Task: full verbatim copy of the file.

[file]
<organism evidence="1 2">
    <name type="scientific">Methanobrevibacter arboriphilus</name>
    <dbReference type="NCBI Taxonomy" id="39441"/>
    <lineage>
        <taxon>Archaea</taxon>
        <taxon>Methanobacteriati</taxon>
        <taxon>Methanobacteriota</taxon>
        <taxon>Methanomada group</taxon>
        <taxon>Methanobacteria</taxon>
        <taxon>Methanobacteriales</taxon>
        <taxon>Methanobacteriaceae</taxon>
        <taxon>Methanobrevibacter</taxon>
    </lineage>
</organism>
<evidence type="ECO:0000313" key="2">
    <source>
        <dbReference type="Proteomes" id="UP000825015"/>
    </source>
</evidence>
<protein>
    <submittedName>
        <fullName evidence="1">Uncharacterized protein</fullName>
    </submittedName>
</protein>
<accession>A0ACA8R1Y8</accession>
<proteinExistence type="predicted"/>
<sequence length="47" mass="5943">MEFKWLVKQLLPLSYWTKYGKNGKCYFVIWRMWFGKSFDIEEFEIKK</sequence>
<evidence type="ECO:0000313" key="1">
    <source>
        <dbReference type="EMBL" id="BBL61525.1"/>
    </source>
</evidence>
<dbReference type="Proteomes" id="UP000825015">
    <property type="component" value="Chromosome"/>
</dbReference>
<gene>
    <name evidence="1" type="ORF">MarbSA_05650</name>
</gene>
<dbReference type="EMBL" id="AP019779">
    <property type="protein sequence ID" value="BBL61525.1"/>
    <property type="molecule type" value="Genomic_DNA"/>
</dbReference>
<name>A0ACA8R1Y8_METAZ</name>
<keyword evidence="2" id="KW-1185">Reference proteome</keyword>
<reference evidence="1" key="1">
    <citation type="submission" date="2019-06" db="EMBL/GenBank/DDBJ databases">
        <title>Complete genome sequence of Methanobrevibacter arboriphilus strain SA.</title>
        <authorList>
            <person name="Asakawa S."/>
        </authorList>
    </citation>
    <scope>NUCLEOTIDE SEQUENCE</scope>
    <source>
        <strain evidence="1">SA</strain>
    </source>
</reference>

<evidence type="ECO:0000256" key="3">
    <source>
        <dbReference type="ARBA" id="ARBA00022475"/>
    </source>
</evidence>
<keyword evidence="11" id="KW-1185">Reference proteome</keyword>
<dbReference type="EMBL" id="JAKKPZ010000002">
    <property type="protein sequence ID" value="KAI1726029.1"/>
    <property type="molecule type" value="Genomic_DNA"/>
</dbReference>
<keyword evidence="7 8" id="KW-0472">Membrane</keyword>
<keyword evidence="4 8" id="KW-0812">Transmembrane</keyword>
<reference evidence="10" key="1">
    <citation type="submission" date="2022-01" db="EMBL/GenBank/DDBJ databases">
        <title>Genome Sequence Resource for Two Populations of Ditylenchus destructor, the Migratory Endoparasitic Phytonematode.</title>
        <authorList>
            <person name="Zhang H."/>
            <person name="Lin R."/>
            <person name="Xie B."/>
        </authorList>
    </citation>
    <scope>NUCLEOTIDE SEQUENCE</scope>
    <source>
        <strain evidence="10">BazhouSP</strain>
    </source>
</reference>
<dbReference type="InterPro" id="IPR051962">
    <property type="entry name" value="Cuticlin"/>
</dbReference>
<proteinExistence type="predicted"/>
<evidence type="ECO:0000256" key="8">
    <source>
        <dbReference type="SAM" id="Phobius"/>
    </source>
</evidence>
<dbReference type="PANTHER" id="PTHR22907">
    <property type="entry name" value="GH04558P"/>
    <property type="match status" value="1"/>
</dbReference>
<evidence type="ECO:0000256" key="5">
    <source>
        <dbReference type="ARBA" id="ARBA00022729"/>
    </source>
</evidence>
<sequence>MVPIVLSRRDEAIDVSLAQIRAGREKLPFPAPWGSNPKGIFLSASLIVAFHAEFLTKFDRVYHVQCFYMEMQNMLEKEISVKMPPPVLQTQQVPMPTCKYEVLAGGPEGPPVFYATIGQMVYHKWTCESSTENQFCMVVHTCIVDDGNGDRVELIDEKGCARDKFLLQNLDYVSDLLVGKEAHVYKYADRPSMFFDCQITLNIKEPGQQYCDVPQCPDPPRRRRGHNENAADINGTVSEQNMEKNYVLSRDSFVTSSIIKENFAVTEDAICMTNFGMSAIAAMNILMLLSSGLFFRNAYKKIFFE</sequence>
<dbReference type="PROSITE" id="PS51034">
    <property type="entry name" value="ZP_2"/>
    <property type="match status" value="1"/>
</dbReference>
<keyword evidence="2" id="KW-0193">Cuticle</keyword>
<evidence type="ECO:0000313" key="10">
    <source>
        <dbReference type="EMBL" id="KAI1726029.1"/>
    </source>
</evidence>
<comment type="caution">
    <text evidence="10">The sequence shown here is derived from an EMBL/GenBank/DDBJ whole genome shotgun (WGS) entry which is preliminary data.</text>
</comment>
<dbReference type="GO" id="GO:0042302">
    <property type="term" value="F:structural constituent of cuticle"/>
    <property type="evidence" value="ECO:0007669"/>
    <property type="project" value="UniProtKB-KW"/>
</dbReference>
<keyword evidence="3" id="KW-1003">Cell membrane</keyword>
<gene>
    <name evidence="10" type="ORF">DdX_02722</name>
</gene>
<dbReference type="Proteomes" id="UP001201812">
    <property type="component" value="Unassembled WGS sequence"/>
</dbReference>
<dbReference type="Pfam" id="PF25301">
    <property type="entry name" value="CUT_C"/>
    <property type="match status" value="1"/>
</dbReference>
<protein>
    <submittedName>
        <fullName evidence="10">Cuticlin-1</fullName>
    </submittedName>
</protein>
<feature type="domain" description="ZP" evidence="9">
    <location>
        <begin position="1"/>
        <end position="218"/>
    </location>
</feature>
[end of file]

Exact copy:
<organism evidence="1 2">
    <name type="scientific">Methanobrevibacter arboriphilus</name>
    <dbReference type="NCBI Taxonomy" id="39441"/>
    <lineage>
        <taxon>Archaea</taxon>
        <taxon>Methanobacteriati</taxon>
        <taxon>Methanobacteriota</taxon>
        <taxon>Methanomada group</taxon>
        <taxon>Methanobacteria</taxon>
        <taxon>Methanobacteriales</taxon>
        <taxon>Methanobacteriaceae</taxon>
        <taxon>Methanobrevibacter</taxon>
    </lineage>
</organism>
<evidence type="ECO:0000313" key="2">
    <source>
        <dbReference type="Proteomes" id="UP000825015"/>
    </source>
</evidence>
<protein>
    <submittedName>
        <fullName evidence="1">Uncharacterized protein</fullName>
    </submittedName>
</protein>
<accession>A0ACA8R1Y8</accession>
<proteinExistence type="predicted"/>
<sequence length="47" mass="5943">MEFKWLVKQLLPLSYWTKYGKNGKCYFVIWRMWFGKSFDIEEFEIKK</sequence>
<evidence type="ECO:0000313" key="1">
    <source>
        <dbReference type="EMBL" id="BBL61525.1"/>
    </source>
</evidence>
<dbReference type="Proteomes" id="UP000825015">
    <property type="component" value="Chromosome"/>
</dbReference>
<gene>
    <name evidence="1" type="ORF">MarbSA_05650</name>
</gene>
<dbReference type="EMBL" id="AP019779">
    <property type="protein sequence ID" value="BBL61525.1"/>
    <property type="molecule type" value="Genomic_DNA"/>
</dbReference>
<name>A0ACA8R1Y8_METAZ</name>
<keyword evidence="2" id="KW-1185">Reference proteome</keyword>
<reference evidence="1" key="1">
    <citation type="submission" date="2019-06" db="EMBL/GenBank/DDBJ databases">
        <title>Complete genome sequence of Methanobrevibacter arboriphilus strain SA.</title>
        <authorList>
            <person name="Asakawa S."/>
        </authorList>
    </citation>
    <scope>NUCLEOTIDE SEQUENCE</scope>
    <source>
        <strain evidence="1">SA</strain>
    </source>
</reference>

<evidence type="ECO:0000256" key="3">
    <source>
        <dbReference type="ARBA" id="ARBA00022475"/>
    </source>
</evidence>
<keyword evidence="11" id="KW-1185">Reference proteome</keyword>
<dbReference type="EMBL" id="JAKKPZ010000002">
    <property type="protein sequence ID" value="KAI1726029.1"/>
    <property type="molecule type" value="Genomic_DNA"/>
</dbReference>
<keyword evidence="7 8" id="KW-0472">Membrane</keyword>
<keyword evidence="4 8" id="KW-0812">Transmembrane</keyword>
<reference evidence="10" key="1">
    <citation type="submission" date="2022-01" db="EMBL/GenBank/DDBJ databases">
        <title>Genome Sequence Resource for Two Populations of Ditylenchus destructor, the Migratory Endoparasitic Phytonematode.</title>
        <authorList>
            <person name="Zhang H."/>
            <person name="Lin R."/>
            <person name="Xie B."/>
        </authorList>
    </citation>
    <scope>NUCLEOTIDE SEQUENCE</scope>
    <source>
        <strain evidence="10">BazhouSP</strain>
    </source>
</reference>
<dbReference type="InterPro" id="IPR051962">
    <property type="entry name" value="Cuticlin"/>
</dbReference>
<proteinExistence type="predicted"/>
<evidence type="ECO:0000256" key="8">
    <source>
        <dbReference type="SAM" id="Phobius"/>
    </source>
</evidence>
<dbReference type="PANTHER" id="PTHR22907">
    <property type="entry name" value="GH04558P"/>
    <property type="match status" value="1"/>
</dbReference>
<evidence type="ECO:0000256" key="5">
    <source>
        <dbReference type="ARBA" id="ARBA00022729"/>
    </source>
</evidence>
<sequence>MVPIVLSRRDEAIDVSLAQIRAGREKLPFPAPWGSNPKGIFLSASLIVAFHAEFLTKFDRVYHVQCFYMEMQNMLEKEISVKMPPPVLQTQQVPMPTCKYEVLAGGPEGPPVFYATIGQMVYHKWTCESSTENQFCMVVHTCIVDDGNGDRVELIDEKGCARDKFLLQNLDYVSDLLVGKEAHVYKYADRPSMFFDCQITLNIKEPGQQYCDVPQCPDPPRRRRGHNENAADINGTVSEQNMEKNYVLSRDSFVTSSIIKENFAVTEDAICMTNFGMSAIAAMNILMLLSSGLFFRNAYKKIFFE</sequence>
<dbReference type="PROSITE" id="PS51034">
    <property type="entry name" value="ZP_2"/>
    <property type="match status" value="1"/>
</dbReference>
<keyword evidence="2" id="KW-0193">Cuticle</keyword>
<evidence type="ECO:0000313" key="10">
    <source>
        <dbReference type="EMBL" id="KAI1726029.1"/>
    </source>
</evidence>
<comment type="caution">
    <text evidence="10">The sequence shown here is derived from an EMBL/GenBank/DDBJ whole genome shotgun (WGS) entry which is preliminary data.</text>
</comment>
<dbReference type="GO" id="GO:0042302">
    <property type="term" value="F:structural constituent of cuticle"/>
    <property type="evidence" value="ECO:0007669"/>
    <property type="project" value="UniProtKB-KW"/>
</dbReference>
<keyword evidence="3" id="KW-1003">Cell membrane</keyword>
<gene>
    <name evidence="10" type="ORF">DdX_02722</name>
</gene>
<dbReference type="Proteomes" id="UP001201812">
    <property type="component" value="Unassembled WGS sequence"/>
</dbReference>
<dbReference type="Pfam" id="PF25301">
    <property type="entry name" value="CUT_C"/>
    <property type="match status" value="1"/>
</dbReference>
<protein>
    <submittedName>
        <fullName evidence="10">Cuticlin-1</fullName>
    </submittedName>
</protein>
<feature type="domain" description="ZP" evidence="9">
    <location>
        <begin position="1"/>
        <end position="218"/>
    </location>
</feature>